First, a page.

Dissertations, Theses, and Capstone Projects

Date of Degree


Document Type


Degree Name



Political Science


Stephanie R. Golob

Subject Categories

Political Science


Participatory budgeting, Internet Voting, i-Voting, participatory democracy, social justice, New York City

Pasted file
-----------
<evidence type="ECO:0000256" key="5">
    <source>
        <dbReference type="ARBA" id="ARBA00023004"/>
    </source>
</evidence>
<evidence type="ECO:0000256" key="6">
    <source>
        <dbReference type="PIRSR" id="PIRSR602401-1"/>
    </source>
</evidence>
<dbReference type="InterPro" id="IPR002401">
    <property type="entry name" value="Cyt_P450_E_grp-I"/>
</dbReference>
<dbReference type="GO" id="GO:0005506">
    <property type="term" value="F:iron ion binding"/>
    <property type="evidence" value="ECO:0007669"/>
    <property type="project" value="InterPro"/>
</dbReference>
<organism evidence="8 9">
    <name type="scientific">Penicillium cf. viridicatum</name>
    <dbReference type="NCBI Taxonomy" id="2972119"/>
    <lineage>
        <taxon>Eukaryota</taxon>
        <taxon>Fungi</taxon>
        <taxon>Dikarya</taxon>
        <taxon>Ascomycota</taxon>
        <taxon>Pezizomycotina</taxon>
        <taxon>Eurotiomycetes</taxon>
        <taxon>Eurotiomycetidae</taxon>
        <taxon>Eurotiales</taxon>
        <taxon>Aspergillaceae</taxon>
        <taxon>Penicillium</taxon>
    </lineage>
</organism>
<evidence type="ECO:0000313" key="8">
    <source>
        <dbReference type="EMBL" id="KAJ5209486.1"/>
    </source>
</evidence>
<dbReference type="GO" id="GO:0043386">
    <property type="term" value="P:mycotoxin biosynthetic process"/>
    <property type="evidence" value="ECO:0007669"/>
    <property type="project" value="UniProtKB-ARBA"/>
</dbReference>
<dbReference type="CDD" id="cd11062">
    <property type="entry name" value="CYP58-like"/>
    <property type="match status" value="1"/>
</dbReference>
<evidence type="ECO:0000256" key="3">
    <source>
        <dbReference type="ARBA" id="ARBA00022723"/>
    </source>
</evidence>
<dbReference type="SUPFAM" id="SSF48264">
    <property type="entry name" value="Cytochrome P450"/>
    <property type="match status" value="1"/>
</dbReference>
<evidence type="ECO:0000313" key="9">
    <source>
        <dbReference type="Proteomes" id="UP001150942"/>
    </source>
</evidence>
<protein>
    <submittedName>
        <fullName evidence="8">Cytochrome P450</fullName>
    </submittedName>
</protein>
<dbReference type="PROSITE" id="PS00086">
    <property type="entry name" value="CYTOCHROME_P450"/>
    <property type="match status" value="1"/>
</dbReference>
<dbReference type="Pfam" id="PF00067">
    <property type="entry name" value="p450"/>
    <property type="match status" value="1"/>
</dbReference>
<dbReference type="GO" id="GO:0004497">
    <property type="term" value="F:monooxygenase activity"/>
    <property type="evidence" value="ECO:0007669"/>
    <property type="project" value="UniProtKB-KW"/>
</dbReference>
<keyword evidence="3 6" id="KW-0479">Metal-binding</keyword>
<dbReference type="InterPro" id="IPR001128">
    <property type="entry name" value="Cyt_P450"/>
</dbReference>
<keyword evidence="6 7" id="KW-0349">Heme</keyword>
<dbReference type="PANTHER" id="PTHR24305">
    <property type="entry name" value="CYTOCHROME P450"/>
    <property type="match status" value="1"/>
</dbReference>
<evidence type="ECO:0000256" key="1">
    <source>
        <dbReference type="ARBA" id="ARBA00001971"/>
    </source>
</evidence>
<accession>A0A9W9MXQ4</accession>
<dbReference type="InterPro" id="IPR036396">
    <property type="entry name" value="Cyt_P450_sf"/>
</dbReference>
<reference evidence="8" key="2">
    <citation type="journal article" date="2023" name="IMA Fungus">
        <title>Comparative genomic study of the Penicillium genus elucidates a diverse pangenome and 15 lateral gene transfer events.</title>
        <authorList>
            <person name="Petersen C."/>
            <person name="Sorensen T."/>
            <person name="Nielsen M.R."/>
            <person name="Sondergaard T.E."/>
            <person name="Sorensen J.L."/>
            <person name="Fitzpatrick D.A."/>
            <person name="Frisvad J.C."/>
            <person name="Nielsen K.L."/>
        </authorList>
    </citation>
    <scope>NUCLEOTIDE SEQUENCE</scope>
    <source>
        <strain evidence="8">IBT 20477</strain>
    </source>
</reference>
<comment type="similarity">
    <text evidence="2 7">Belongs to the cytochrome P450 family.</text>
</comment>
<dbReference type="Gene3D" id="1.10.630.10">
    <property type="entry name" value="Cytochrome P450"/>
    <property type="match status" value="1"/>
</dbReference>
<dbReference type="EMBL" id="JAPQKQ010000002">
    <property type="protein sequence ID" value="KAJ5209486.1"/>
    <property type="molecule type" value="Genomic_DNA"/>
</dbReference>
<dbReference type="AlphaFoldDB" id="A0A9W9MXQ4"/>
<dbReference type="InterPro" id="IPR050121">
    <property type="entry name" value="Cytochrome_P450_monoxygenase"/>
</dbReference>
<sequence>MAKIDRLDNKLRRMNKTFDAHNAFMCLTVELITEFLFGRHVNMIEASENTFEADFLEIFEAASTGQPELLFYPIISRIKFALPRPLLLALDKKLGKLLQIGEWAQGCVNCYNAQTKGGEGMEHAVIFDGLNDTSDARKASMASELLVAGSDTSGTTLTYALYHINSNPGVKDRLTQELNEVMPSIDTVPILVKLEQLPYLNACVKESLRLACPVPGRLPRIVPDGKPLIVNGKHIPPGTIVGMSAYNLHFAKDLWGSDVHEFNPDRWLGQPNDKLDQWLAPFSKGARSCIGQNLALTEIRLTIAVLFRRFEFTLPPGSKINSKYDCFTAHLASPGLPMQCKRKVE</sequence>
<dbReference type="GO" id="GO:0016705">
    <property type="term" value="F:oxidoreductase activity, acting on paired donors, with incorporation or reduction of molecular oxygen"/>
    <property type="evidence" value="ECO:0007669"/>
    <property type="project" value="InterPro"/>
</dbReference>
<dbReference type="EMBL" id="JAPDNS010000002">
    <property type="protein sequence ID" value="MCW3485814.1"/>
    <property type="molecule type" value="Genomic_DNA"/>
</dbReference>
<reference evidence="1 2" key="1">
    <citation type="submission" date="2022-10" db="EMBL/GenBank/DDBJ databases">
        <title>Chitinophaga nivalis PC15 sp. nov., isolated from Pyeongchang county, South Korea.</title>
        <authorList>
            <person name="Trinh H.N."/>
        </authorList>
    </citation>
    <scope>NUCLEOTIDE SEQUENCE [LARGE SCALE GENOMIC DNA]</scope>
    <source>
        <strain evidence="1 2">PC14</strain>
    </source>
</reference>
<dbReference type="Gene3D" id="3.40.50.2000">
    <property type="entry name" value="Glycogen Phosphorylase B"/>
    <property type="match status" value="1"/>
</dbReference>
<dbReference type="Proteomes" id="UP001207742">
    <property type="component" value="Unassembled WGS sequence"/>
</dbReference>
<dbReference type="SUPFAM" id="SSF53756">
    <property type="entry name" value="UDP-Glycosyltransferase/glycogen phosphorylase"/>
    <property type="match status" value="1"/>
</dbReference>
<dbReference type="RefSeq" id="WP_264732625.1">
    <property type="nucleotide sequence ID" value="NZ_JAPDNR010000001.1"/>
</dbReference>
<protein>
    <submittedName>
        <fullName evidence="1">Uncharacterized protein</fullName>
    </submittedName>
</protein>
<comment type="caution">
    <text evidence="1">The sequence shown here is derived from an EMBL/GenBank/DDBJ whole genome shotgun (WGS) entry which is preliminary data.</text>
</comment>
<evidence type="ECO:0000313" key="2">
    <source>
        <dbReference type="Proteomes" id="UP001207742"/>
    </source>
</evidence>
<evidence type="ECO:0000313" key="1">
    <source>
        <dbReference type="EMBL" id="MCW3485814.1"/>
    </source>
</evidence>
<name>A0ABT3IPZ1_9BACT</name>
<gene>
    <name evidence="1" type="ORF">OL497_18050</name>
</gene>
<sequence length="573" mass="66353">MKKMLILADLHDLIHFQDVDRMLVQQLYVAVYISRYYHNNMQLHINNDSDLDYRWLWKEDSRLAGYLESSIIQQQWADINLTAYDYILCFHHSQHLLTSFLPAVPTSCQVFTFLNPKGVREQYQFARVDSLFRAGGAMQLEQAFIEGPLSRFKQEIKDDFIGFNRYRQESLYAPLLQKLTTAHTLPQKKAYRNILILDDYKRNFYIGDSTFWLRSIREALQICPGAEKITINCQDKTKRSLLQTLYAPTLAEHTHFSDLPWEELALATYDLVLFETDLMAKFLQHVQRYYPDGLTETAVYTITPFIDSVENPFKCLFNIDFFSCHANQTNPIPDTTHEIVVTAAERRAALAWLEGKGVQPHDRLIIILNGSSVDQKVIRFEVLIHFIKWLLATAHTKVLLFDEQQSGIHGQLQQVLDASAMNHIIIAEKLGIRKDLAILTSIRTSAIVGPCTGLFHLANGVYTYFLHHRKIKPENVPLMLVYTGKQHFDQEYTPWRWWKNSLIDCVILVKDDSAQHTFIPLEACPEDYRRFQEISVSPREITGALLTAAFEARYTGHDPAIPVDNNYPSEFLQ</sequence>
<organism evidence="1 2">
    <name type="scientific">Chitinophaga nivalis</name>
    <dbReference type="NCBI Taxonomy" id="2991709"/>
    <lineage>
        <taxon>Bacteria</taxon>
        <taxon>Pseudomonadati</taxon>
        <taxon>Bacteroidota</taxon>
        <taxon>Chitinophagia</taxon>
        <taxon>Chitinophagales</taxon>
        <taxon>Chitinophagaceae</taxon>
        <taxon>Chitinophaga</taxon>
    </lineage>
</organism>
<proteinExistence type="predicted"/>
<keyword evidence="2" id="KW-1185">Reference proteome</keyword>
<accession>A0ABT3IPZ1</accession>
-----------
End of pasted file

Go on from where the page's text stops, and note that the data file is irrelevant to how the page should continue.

In recent decades, political science scholarship—once dominated by elitist conceptions of democracy—has increasingly focused on participatory models which emphasize the normative and instrumental value of enhanced political participation. The emergence of these theories in the latter half of 20th century coincided with the development of innovative institutions of democratic practice. Among these democratic innovations, participatory budgeting is the most widespread mechanism used in contemporary politics. Launched in 2011, participatory budgeting in New York City (PBNYC) seeks to expand civic engagement and make public spending more equitable. As scholars point out, these objectives are not always synergetic, particularly in the presence of Internet voting. Given the rampant digital divide in New York City, its use of online voting to increase PBNYC participation could inadvertently result in the altering of its voters’ demographic profile, increasing the proportion of more affluent social groups who may hold less equitable preferences. This thesis studies the effects of online voting on the equity of PBNYC outcomes. Using data on PBNYC projects obtained through NYC Open Data, this study employs regression analysis to measure the relationship between rates of online participation and PB outcomes directed towards low-income neighborhoods. Although its findings are inconclusive, this study offers analytical and methodological insights into the study of equity in participatory budgeting.

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